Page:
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When to Plant Bee Balm Seeds

By S. McMullen

Showy, aromatic bee balm (Monarda spp.) grows best from divisions or cuttings, but you can also grow it from seed. Bee balm seeds need little to no special treatment to germinate, but the seeds must be planted at the right time and under the right conditions to increase the likelihood of successful germination.

Climate and Hardiness

Bee balm (Monarda didyma) comes from the eastern U.S. and is highly adaptable to a range of climates and growing conditions. It grows best in U.S. Department of Agriculture plant hardiness zones 4 through 9, where it will survive moderately harsh winters once established. Other varieties such as wild bergamot (Monarda fistulosa, USDA zones 3 through 9) and dotted bee balm (Monarda punctata, USDA zones 3 through 8) are slightly more cold tolerant, but they are less desirable for garden use due to their tendency to self-seed.

When to Plant

If you live in a cold climate, start bee balm seeds in the garden in summer or early fall at least two months before the first frost. The resulting plants will bloom the following summer. Alternatively, start the seeds indoors eight to 10 weeks before the last spring frost for planting out in late summer.

In warmer climates, start bee balm outdoors any time, year-round, if soil temperatures alternate between 55 and 70 degrees Fahrenheit between day and night. When in doubt, start the seeds in peat pots in early spring and transplant later.

Outdoor Planting

Bee balm grows best in full sun with moist, moderately fertile soil. Light midday shade will help prevent wilt in hotter climates, but heavy shade reduces blooming.

Till the planting site to a depth of 12 to 15 inches using a tiller or a garden fork. Work in a 2- to 4-inch layer of compost. Break up any large clumps and remove any sticks or rocks from the bed. Water the bed to settle the soil.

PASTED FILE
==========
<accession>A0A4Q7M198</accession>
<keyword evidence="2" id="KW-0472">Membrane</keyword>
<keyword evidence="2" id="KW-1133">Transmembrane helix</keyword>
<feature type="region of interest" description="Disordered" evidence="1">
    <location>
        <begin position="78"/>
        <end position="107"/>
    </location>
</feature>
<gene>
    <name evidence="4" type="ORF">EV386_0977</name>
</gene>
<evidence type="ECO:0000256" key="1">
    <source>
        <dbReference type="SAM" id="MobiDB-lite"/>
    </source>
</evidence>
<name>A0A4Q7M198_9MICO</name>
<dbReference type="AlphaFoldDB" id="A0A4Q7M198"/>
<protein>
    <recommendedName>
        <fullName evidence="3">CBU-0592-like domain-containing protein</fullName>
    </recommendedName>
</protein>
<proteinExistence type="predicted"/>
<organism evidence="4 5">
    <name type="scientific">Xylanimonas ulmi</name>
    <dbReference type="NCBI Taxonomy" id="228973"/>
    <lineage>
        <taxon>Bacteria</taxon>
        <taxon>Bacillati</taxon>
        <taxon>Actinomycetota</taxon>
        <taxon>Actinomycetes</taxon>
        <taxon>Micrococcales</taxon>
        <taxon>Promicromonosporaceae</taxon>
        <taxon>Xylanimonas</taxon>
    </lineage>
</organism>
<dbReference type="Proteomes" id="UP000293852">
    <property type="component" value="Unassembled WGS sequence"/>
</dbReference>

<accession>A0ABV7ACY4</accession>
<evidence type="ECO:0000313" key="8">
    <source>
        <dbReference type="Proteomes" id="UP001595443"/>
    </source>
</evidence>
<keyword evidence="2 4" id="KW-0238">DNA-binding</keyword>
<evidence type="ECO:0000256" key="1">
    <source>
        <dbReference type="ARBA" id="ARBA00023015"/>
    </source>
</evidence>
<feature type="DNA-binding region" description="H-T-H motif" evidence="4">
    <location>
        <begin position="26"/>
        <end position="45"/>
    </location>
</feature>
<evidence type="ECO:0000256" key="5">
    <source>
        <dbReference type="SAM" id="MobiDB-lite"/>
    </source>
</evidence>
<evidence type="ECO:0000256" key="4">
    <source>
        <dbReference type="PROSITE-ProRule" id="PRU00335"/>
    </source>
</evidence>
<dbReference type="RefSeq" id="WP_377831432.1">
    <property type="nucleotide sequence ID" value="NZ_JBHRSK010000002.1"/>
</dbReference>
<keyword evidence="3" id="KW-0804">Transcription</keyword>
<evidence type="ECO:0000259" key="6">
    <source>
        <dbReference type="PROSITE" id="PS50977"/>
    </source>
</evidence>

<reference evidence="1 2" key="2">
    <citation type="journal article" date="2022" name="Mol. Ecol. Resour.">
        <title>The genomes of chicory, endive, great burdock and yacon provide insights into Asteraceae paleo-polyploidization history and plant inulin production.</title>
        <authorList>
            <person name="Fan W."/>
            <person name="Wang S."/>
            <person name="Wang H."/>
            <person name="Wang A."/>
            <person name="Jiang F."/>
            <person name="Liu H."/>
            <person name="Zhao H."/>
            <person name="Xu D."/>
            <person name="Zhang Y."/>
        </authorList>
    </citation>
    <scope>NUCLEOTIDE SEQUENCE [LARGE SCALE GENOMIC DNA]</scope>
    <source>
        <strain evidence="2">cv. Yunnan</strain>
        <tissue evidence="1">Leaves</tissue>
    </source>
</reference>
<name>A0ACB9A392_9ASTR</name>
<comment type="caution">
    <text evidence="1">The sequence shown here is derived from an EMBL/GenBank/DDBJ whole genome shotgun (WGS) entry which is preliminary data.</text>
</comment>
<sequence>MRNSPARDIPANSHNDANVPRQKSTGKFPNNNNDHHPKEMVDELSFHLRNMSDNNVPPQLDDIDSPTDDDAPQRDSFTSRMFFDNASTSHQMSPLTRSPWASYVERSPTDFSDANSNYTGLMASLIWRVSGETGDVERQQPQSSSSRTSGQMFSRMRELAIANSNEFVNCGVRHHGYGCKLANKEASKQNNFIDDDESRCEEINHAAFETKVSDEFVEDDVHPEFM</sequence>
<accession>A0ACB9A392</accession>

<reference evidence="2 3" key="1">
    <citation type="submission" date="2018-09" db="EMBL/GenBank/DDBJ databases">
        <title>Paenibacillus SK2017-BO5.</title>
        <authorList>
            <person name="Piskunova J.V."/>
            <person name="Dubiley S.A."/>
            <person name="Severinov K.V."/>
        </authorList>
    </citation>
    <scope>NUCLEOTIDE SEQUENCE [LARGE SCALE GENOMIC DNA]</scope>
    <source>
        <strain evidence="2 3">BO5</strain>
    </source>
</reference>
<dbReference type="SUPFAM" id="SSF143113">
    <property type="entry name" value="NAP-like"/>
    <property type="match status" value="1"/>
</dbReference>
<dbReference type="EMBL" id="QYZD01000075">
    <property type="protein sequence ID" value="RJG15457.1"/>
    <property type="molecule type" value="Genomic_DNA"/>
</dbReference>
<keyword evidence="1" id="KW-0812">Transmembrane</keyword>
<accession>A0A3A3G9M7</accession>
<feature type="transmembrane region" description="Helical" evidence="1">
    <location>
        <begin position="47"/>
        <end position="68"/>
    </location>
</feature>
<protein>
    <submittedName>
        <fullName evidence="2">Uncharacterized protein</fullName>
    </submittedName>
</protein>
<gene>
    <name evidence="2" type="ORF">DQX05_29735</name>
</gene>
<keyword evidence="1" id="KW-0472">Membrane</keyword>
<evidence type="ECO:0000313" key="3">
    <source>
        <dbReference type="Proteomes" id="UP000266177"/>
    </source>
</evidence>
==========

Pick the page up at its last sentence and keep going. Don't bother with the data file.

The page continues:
Cast the bee balm seeds over the prepared bed, pinch by pinch, until you've made a thin, even layer. Mist the bed with water to settle the seeds into the soil, but do not water with a heavy stream because they will wash away. Do not cover bee balm seeds with soil.

Water the seeds twice daily, morning and night, with a garden hose mist attachment until they germinate. Most bee balm seeds will sprout in roughly one week, but some can take nearly a month. Thin the seedlings to one every 6 to 10 inches after they produce two sets of leaves.

Indoor Sowing

Starting bee balm seeds indoors takes only a few pieces of equipment, plenty of light and occasional watering. This method works inside the home or in a cold frame.

Fill 2-inch peat pots with soilless seed-starting mix, leaving the top 1/4 inch empty. Moisten the mixture well.

Rough up the surface of the seed-starting mix with your fingertips. Spread a small pinch of bee balm seeds over the surface in an even layer. Tamp them gently onto the soil. Light helps germination, so do not cover the seeds with soil.

Place the peat pots on a heating mat in front of an unshaded, south-facing window. Drape a sheet of plastic wrap over the pots to hold moisture around the seeds. Turn off the heating mat at night to create alternating temperatures that mimic conditions outdoors. Alternating between 55 F at night and 70 F during the day is best.

Lift the plastic daily and water if the soil looks nearly dry on the surface. Water with a misting bottle to keep the bee balm seeds from dislodging. Put the plastic back in place after watering.

Watch for sprouting in roughly one week, but don’t be discouraged if it takes more than a month for seedlings to emerge. Remove the plastic covering once the seedlings sprout.

Thin out all but the strongest seedling from each pot. Transplant the remaining seedlings into 3-inch containers filled with potting soil once they produce two sets of mature leaves.

Move the bee balm seedlings outdoors after the last spring frost. Grow them in a sheltered, lightly shaded spot for two weeks to harden off, then transplant them 6 to 10 inches apart in a sunny or lightly shaded bed with fertile, fast-draining soil.

Planting and Aftercare

When transplanting bee balm, dig a hole that is twice the diameter of the plant’s original pot and of the same depth. Position the plant’s rootball in the center of the hole and hold it upright while backfilling with dirt. Gently firm the soil, but don’t tamp it down too much.

Whether started indoors or in the garden, bee balm seedlings need regular attention as they become established. Spread a 2-inch layer of mulch between the plants to keep the soil moist and provide 1 inch of water each week if no rain falls for longer than a few days. Keep the mulch a few inches away from the bee balm's stems.

Bee balm spreads aggressively and can become invasive under ideal conditions, so install a root barrier around each plant or around the entire bed. Make sure the barrier extends at least 12 inches below the soil and 1 to 2 inches above the surface.

 

About the Author

 

Samantha McMullen began writing professionally in 2001. Her nearly 20 years of experience in horticulture informs her work, which has appeared in publications such as Mother Earth News.